An appeals court in Ohio has overturned the convictions of 16 Amish people who were found guilty of hate crimes related to hair-cutting attacks in 2011.
The Sixth Circuit Court of Appeals in Cincinnati announced its decision Aug. 27. Convictions of perjury, conspiracy and obstructing justice — non-hate crimes — were not overturned.
In 2011, 10 men and six women carried out five retaliatory beard-cutting attacks on members of Amish communities with whom they disagreed over a series of excommunications. Since the groups had religious disagreements, prosecutors defined the actions as hate crimes and the case went to federal court.
Samuel Mullet, leader of the “Bergholz Clan” in eastern Ohio, received a 15-year sentence. Other sentences ranged from one to seven years. Some members had already been released after the 2013 sentencing.
During the original trial, defense lawyers argued an inter-family dispute escalated to haircuts, but not to attacks on other people because of their religion.
An appeals court majority ruled the original court’s instructions to the jury were too broad. Opinions released by the justices reveal the case hinged on divided definitions of “because of.”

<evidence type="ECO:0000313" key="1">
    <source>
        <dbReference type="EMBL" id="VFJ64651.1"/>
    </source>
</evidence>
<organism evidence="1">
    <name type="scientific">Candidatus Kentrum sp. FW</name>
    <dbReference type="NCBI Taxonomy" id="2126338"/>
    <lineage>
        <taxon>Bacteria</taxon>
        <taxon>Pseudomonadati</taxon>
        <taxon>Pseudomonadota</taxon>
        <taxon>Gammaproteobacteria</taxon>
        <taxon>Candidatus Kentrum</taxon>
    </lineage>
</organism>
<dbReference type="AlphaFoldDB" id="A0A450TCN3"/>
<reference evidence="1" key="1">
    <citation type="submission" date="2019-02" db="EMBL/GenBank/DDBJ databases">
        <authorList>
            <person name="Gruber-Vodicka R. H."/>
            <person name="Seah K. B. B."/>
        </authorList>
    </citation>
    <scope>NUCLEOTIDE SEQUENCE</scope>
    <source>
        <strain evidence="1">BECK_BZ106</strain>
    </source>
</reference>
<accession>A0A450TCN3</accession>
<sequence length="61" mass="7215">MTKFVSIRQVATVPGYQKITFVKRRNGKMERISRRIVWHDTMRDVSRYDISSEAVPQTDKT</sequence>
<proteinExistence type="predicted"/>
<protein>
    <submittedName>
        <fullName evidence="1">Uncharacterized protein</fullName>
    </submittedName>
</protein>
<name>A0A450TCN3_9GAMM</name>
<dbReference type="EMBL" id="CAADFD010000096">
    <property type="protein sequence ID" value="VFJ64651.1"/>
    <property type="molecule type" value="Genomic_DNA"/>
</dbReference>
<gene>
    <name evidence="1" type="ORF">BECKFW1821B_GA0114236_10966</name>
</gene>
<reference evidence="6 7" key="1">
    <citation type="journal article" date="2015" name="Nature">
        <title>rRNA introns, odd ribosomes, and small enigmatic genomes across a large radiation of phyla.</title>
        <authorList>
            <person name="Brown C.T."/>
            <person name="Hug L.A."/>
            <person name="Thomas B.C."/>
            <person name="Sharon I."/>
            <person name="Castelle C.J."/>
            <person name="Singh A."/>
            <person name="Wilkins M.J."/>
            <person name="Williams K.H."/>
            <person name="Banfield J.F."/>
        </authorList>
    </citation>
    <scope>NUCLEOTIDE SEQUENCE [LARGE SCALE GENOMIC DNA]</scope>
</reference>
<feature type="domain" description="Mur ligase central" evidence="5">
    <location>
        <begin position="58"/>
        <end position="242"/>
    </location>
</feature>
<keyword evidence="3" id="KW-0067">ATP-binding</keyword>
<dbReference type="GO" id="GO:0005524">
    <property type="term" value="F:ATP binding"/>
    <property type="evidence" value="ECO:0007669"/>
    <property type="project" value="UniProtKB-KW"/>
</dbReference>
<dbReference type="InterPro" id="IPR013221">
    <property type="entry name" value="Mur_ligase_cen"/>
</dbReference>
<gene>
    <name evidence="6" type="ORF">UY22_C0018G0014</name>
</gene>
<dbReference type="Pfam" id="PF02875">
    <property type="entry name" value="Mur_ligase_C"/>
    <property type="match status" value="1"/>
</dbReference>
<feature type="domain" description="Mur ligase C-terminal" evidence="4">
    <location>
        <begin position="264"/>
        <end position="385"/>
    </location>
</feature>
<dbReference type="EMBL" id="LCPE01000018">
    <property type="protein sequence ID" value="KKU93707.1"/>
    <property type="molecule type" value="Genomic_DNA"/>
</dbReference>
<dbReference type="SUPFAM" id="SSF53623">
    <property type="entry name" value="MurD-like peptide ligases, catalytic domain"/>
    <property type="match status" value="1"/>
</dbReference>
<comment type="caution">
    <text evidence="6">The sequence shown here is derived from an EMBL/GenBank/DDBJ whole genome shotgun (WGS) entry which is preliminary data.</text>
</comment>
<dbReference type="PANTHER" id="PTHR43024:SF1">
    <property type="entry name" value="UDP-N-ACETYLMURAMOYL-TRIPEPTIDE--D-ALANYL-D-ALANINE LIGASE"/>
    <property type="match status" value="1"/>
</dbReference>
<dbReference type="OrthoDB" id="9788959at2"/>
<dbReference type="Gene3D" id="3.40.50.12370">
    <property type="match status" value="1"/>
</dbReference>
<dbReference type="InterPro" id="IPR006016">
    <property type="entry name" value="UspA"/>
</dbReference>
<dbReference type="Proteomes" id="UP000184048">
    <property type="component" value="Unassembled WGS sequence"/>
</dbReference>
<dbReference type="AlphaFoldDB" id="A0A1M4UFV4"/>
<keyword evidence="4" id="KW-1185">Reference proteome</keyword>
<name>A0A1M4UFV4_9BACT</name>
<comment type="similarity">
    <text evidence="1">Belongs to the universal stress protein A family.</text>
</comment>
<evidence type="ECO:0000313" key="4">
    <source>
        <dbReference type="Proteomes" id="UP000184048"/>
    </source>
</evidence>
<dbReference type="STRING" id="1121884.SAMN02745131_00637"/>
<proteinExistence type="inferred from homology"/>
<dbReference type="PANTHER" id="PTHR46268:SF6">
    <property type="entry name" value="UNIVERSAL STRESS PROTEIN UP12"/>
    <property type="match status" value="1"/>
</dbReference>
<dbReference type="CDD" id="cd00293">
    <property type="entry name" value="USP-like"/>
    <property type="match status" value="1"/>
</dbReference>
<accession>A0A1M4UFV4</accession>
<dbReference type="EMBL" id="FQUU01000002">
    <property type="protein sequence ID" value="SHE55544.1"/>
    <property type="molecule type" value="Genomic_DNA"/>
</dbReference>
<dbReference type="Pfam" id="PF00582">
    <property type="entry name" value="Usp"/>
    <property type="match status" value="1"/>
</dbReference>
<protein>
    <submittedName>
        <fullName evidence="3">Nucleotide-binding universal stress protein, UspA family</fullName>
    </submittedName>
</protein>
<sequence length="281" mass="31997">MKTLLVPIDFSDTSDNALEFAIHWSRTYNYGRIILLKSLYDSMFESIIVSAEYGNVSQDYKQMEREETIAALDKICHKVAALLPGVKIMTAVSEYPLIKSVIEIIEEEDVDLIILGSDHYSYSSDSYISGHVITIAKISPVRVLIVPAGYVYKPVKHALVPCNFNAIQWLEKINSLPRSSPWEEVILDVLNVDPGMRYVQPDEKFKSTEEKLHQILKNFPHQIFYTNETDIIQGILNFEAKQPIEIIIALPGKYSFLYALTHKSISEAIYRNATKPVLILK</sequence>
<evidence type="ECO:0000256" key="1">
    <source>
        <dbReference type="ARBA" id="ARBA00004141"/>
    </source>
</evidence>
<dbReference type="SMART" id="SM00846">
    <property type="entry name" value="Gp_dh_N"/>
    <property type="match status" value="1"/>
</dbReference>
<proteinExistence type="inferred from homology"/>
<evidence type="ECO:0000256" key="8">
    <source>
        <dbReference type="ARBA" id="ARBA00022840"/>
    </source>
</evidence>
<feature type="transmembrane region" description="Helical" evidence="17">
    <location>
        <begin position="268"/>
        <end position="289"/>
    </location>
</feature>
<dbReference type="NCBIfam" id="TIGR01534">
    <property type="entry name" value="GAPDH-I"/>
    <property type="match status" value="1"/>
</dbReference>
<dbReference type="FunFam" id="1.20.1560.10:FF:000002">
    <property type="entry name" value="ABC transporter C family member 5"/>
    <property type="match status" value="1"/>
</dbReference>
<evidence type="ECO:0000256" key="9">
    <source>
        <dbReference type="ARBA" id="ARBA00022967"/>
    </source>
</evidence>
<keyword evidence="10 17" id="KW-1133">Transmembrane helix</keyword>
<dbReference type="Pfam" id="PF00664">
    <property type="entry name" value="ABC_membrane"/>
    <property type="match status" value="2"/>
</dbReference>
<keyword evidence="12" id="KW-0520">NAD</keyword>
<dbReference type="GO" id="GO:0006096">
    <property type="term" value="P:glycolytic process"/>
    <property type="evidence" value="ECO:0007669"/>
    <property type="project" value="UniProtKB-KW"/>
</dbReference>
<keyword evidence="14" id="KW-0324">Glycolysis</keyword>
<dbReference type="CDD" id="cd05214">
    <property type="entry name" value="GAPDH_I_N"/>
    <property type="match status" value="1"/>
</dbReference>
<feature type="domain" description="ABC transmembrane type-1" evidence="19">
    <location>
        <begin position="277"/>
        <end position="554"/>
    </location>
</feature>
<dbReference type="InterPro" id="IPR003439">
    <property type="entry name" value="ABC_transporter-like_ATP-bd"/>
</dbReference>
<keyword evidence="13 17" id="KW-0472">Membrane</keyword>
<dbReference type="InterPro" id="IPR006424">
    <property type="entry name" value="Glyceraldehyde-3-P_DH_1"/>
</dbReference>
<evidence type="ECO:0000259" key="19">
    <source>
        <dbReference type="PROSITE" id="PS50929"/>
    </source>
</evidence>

While federal prosecutors defined the phrase as perceiving religion to be a significant motivating factor, defendants argued the federal statute holds that a hate crime requires religion to be the reason for the action.
“Even ostensible faith leaders, whether Samuel Mullet or Henry VIII, may do things, including committing crimes or even creating a new religion, for irreligious reasons,” wrote judge Jeffrey Sutton for the majority.
The dissenting judge said there was minimal evidence that nonreligious motives were involved.
Donald B. Kraybill, senior fellow at Elizabethtown (Pa.) College’s Young Center for Anabaptist and Pietist Studies, wrote in an Aug. 29 Time article that the convictions’ reversal upends the federal statute definition for a religiously motivated hate crime.
“The district court used a broader, less restrictive wording at the trial to define the motives driving the Amish hate crimes,” he wrote. “The appellate court’s opinion is a more narrow interpretation of the meaning of the words ‘because of,’ suggesting that the crimes may not have happened solely for religious motives.”
Kraybill wrote that “while this all might seem like splitting legal hairs over Amish beards,” the decision has repercussions for victims of all kinds of hate crimes.
“If the appellate court’s restrictive interpretation this week remains unchallenged, it will make prosecution of federal hate crimes more difficult in the future because establishing a single predominant motive in the context of an attack is quite challenging,” he wrote.